A Sikh (/siːk, sɪk/; Punjabi: ਸਿੱਖ sikkh [sɪkkʰ]) is a follower of Sikhism, a monotheistic religion which originated during the 15th century in the Punjab region of South Asia.[13] The term “Sikh” has its origin in the Sanskrit words शिष्य (śiṣya; disciple, student) or शिक्ष (śikṣa; instruction).[14][15] A Sikh, according to Article I of the Sikh Rehat Maryada (the Sikh code of conduct), is “any human being who faithfully believes in One Immortal Being; ten Gurus, from Guru Nanak to Guru Gobind Singh; Guru Granth Sahib; the teachings of the ten Gurus and the baptism bequeathed by the tenth Guru”.[16] “Sikh” properly refers to adherents of Sikhism as a religion, not an ethnic group. However, because Sikhism has seldom sought converts, most Sikhs share strong ethno-religious ties. Many countries, such as the U.K., therefore recognize Sikh as a designated ethnicity on their censuses.[17] The American non-profit organizationUnited Sikhs has fought to have Sikh included on the U.S. census as well, arguing that Sikhs “self-identify as an ‘ethnic minority'” and believe “that they are more than just a religion”.[18]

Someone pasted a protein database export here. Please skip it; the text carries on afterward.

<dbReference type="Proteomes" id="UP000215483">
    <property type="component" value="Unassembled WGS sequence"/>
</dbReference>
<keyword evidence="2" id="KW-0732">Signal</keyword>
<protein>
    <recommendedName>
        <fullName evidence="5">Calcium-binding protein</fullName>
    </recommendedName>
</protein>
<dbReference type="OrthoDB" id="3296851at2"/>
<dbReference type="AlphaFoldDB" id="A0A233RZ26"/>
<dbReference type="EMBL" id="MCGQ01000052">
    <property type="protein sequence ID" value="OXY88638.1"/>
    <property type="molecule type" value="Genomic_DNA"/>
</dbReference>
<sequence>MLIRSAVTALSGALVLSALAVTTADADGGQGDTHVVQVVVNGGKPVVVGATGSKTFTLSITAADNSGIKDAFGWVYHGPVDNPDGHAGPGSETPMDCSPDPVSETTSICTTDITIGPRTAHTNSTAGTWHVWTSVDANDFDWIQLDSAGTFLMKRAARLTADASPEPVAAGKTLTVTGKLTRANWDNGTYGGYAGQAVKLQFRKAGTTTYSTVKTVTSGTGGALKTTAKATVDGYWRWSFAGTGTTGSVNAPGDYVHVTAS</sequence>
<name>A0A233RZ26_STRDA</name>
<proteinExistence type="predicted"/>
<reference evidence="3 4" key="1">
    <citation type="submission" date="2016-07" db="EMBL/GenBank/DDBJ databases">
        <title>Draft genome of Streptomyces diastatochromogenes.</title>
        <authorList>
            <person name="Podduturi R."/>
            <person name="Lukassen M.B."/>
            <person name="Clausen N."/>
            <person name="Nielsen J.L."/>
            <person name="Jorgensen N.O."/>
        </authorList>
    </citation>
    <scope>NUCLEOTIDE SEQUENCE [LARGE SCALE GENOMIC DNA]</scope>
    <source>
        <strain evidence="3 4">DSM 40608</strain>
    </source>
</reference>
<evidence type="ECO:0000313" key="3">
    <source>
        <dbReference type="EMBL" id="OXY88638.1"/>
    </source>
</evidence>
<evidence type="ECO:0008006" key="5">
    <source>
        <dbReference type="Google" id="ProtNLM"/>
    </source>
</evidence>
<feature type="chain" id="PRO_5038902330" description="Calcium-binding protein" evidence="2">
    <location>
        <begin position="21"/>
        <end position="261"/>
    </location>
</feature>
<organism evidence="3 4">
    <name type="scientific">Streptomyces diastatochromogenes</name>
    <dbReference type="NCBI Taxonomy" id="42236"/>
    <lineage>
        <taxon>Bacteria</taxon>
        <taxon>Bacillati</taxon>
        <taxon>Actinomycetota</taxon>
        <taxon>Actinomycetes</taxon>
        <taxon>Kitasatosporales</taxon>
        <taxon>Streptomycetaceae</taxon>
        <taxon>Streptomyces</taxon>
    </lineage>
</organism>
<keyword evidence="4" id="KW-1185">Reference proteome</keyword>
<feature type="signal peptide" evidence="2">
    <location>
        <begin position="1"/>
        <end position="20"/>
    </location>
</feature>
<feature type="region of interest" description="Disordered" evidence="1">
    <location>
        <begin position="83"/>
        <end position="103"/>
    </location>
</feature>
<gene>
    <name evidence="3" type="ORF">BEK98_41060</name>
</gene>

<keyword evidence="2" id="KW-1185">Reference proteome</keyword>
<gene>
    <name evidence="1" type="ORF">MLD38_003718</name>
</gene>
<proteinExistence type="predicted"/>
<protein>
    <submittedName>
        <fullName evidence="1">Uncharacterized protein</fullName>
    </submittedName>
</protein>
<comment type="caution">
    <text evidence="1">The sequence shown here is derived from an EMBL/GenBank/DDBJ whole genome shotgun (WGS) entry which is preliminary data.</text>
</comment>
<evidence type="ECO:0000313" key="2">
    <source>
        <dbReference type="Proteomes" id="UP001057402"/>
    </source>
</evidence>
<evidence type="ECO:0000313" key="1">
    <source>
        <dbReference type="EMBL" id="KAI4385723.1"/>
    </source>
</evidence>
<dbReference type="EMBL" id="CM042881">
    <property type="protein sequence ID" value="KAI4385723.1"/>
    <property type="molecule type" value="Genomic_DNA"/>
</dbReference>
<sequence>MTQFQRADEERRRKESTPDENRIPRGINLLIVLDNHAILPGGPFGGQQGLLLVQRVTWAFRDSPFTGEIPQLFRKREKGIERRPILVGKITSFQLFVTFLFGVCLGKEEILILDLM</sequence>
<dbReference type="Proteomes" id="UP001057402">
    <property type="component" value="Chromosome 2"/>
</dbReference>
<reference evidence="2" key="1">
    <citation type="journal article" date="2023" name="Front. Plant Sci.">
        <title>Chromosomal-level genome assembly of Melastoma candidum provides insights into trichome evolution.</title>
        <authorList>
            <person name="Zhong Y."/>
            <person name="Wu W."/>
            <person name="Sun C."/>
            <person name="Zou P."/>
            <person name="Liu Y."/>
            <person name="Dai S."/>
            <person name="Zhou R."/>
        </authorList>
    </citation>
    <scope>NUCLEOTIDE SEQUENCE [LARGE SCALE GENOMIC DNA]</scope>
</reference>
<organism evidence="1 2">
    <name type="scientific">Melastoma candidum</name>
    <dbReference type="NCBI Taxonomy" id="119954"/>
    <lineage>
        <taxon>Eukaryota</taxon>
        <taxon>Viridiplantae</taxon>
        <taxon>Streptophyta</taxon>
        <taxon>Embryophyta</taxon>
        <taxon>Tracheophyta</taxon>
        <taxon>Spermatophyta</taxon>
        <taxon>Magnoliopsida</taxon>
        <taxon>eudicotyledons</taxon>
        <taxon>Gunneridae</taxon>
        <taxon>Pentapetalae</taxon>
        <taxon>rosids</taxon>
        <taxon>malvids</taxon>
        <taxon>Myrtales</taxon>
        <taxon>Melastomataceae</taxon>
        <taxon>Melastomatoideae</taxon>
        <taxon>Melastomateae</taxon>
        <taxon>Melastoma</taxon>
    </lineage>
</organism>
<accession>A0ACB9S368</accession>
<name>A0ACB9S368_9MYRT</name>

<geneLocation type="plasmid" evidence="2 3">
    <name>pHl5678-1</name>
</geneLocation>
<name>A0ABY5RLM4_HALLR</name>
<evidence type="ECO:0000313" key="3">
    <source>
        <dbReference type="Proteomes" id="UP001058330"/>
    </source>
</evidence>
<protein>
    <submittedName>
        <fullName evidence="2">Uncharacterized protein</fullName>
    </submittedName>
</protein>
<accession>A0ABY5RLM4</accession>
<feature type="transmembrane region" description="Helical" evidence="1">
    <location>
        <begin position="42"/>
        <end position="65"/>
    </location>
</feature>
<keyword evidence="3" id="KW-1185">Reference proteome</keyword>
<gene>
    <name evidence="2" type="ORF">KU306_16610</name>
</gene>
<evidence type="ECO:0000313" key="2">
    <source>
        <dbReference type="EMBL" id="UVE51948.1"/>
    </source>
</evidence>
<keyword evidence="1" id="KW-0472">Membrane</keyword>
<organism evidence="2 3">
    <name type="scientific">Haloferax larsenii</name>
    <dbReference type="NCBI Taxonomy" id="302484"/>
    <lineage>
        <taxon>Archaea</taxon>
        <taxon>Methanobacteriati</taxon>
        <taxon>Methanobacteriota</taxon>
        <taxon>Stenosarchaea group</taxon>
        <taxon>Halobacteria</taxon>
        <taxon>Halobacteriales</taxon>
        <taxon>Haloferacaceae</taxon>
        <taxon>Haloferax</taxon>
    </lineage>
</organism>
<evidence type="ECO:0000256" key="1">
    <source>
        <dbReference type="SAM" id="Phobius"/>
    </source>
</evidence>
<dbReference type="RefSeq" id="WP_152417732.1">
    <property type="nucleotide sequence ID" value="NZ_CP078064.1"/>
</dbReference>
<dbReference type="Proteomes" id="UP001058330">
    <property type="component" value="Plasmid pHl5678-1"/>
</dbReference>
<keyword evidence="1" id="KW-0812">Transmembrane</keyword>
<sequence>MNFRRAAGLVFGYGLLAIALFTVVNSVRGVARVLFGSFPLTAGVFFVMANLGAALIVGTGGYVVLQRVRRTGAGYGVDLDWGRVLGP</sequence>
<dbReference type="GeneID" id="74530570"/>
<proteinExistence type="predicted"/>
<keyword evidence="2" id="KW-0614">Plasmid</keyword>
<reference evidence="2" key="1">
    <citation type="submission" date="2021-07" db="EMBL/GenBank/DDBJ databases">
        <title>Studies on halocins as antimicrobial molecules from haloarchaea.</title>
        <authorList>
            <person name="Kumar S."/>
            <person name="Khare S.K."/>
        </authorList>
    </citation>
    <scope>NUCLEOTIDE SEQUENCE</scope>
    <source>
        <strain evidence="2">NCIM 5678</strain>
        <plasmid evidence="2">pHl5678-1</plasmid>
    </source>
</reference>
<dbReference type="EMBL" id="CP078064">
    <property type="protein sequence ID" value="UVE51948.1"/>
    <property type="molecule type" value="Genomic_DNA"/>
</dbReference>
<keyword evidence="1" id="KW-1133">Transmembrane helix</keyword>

Male Sikhs usually have “Singh” (Lion), and female Sikhs have “Kaur” (princess) as their middle or last name. Sikhs who have undergone the khanḍe-kī-pahul (the Sikh initiation ceremony) may also be recognized by the five Ks: Keski A small turban (usually blue or orange to reflect the colors of sikhism) that protects long uncut hair (kesh) and the Dasam Duwar (“god head”); an iron or steel bracelet (kara); a kirpan (a sword tucked into a gatra strap); kachehra, a cotton undergarment, and kanga, a small wooden comb. Baptized male Sikhs must cover their hair with a turban, which is also compulsory for baptized female Sikhs.[citation needed] The greater Punjab region is the historic homeland of the Sikhs, although significant communities exist around the world.